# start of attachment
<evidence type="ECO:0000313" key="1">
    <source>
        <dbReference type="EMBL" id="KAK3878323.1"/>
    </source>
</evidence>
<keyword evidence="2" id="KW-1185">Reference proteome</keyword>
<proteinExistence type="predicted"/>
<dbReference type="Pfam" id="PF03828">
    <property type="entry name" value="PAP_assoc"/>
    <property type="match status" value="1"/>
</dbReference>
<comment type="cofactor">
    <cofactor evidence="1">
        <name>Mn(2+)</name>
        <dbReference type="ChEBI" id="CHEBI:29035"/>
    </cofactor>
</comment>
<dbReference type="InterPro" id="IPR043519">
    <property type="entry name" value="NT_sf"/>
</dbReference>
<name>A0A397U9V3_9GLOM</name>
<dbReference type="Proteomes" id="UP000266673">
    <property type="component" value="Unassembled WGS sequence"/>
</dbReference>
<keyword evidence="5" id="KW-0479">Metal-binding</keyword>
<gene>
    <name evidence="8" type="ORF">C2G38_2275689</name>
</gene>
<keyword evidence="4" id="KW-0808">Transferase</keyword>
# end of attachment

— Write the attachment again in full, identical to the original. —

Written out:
<evidence type="ECO:0000313" key="1">
    <source>
        <dbReference type="EMBL" id="KAK3878323.1"/>
    </source>
</evidence>
<keyword evidence="2" id="KW-1185">Reference proteome</keyword>
<proteinExistence type="predicted"/>
<dbReference type="Pfam" id="PF03828">
    <property type="entry name" value="PAP_assoc"/>
    <property type="match status" value="1"/>
</dbReference>
<comment type="cofactor">
    <cofactor evidence="1">
        <name>Mn(2+)</name>
        <dbReference type="ChEBI" id="CHEBI:29035"/>
    </cofactor>
</comment>
<dbReference type="InterPro" id="IPR043519">
    <property type="entry name" value="NT_sf"/>
</dbReference>
<name>A0A397U9V3_9GLOM</name>
<dbReference type="Proteomes" id="UP000266673">
    <property type="component" value="Unassembled WGS sequence"/>
</dbReference>
<keyword evidence="5" id="KW-0479">Metal-binding</keyword>
<gene>
    <name evidence="8" type="ORF">C2G38_2275689</name>
</gene>
<keyword evidence="4" id="KW-0808">Transferase</keyword>